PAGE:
Its also worth suggesting that manipulating the stress response could have long-term negative productivity and/or creativity impacts. Some people (like myself), respond very well and actively to stress, even if it elevates our violence response. In fact, considering the employment in which stress is legitimately incurred, most active violence/high activity responses are not only valid, they're vital.
What the core problem seems to be is inappropriate stressors. Couple that with a society that focuses on eliminating stress instead of building proper responses into the individual, and you have a recipe for maladaption.
I've thought about taking beta-blockers to reduce the stress response, at least the adrenaline-modulated portion of it. Unfortunately that has negative effects on asthma. Rumour has it that professional billiards players have become quite fond of beta-blockers lately. I've wondered if they'd be good for poker players, who compete in an arena where stress responses have a directly negative effect on performance.
I definitely agree with you that stress is mainly maladaptive.
I wonder if the people who thrive on stress, are really addicted to the endorphins/other neurotransmitters that flush around when stressed. My experience from very high fight/flight stress situations leaves me shaking and with splitting headaches, similar to the shakes and headaches I get when I have caffeine withdrawals.
Jeez, the experiment just showed that the two *biological* factors act in a feedback loop. That is hardly sufficient to jump to conclusions about computers driving cars or high stress jobs.
In humans, stress is almost entirely cognitive (i.e. "gestalt"). You have a choice about whether or not to be stressed by driving, and that choice remarkably extends to the vast majority of human activities. Just imagine yourself to be Laura's papa in "Little House on the Prairie", trekking to the trading post on foot through blizzards and attacks by scalp-hungry savages. Now transport yourself to the present, as you smoothly ride along in your own private technological wonder, listening to classical music or a book on tape. Don't you feel relieved to be riding in a car?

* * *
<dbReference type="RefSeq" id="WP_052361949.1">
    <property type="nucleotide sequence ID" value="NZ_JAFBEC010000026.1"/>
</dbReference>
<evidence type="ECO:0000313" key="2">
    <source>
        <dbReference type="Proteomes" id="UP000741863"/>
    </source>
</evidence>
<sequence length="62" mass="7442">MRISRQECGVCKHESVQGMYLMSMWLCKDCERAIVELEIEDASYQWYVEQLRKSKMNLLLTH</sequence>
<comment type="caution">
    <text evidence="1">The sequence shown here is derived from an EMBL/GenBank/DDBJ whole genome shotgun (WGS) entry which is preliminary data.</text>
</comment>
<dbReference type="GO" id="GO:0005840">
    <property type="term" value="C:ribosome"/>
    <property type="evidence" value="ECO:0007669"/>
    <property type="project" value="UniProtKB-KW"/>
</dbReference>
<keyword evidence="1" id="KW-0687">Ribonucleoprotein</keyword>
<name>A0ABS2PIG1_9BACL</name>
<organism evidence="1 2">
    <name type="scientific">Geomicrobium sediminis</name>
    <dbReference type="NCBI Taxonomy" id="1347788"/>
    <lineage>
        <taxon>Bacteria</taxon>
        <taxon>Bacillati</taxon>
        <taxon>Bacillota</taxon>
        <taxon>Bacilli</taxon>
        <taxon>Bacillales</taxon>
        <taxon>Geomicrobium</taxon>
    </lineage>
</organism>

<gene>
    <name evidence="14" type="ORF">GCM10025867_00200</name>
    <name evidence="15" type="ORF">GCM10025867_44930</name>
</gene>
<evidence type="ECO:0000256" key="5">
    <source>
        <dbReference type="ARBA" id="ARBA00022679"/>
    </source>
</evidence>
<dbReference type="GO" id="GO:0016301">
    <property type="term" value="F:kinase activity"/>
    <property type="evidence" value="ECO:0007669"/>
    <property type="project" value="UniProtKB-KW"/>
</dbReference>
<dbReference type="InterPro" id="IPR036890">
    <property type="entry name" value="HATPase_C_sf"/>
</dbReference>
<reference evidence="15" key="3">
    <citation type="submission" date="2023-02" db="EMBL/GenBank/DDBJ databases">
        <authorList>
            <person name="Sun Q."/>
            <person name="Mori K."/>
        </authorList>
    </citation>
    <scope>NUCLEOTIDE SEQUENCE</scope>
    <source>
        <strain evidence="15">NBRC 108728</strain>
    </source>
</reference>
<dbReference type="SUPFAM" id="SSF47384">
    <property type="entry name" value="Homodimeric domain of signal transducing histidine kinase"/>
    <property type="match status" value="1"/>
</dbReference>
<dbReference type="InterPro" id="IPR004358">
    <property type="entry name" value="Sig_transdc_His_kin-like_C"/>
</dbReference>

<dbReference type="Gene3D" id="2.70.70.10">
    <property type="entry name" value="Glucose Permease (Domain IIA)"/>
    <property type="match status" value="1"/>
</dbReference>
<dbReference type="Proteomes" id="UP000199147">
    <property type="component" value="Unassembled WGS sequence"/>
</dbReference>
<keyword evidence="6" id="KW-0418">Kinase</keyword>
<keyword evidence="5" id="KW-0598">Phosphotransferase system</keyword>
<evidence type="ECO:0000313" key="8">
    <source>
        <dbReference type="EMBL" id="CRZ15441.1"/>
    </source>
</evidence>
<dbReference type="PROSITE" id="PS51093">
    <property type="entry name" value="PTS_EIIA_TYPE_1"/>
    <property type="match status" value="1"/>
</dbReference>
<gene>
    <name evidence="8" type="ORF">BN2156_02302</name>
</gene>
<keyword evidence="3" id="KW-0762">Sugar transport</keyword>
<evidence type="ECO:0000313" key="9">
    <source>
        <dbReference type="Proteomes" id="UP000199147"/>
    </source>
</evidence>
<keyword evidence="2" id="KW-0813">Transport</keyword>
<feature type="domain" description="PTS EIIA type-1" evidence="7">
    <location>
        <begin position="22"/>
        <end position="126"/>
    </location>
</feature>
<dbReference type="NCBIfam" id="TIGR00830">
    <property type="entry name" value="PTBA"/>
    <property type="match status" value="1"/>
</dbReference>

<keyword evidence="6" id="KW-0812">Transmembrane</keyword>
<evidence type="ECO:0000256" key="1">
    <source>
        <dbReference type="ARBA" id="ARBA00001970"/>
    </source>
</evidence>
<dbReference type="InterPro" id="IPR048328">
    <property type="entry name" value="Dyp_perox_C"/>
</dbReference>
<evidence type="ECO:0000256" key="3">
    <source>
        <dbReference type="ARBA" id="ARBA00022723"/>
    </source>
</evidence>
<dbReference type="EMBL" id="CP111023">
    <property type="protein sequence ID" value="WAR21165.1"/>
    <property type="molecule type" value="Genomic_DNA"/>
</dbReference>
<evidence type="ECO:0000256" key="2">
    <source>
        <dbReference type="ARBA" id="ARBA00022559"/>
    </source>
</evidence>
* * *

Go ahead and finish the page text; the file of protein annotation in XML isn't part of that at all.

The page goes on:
Of course, I agree that biological imbalances can cause poorly-tuned Gestalts, which lead to unhelpful interpretations of events (ala the "Point Subtraction Aggression Paradigm" tests). So whan I say that you "choose" to view driving as a relaxing pleasure, that is only to the extent that your biology does not interfere. However, there is ample evidence that the cognitive has significant influence over the biological, and this is where we should always start, rather than jumping immediately to the blunt instrument of biological manipulation. I have done much informal research about tweaking various neurotransmitter and adrenocortical hormone balances. Although people think of the antidepressants and particularly SSRIs, this is just one tiny piece of the puzzle, and "depression" is just an ill-defined bucket that only captures a fraction of the prism of cognitive gestalt. You cannot talk about these things without also looking at noradrenaline, norepinephrine, choline levels, and then realizing that certain drugs which act on the exact same systems ostensibly can have such drastically different facets of effect. Even across people -- give one person Reboxetine and he turns into a productive an motivated individual, and give another the same drug and he turns into a panic-attack disaster. The balance between stress and motivation is extremely delicate, in my experience, and it is very difficult to shut down one without screwing up the the other through biological/neurochemical means. I also think that most theories which project neurochemical explanations onto cognitive/gestalt functions are laughable fictions.
Yet some people get stressed by driving their cars. Therefore reducing their need to drive would reduce the level of stress that they feel.
Yes, as you point out, the conscious minds in many people very often fail to choose interpretations of events that avoid feelings of stress, depression, anxiety or other negative emotions.
A reaction to a given situation can be deterministic for some people without being deterministic for other people.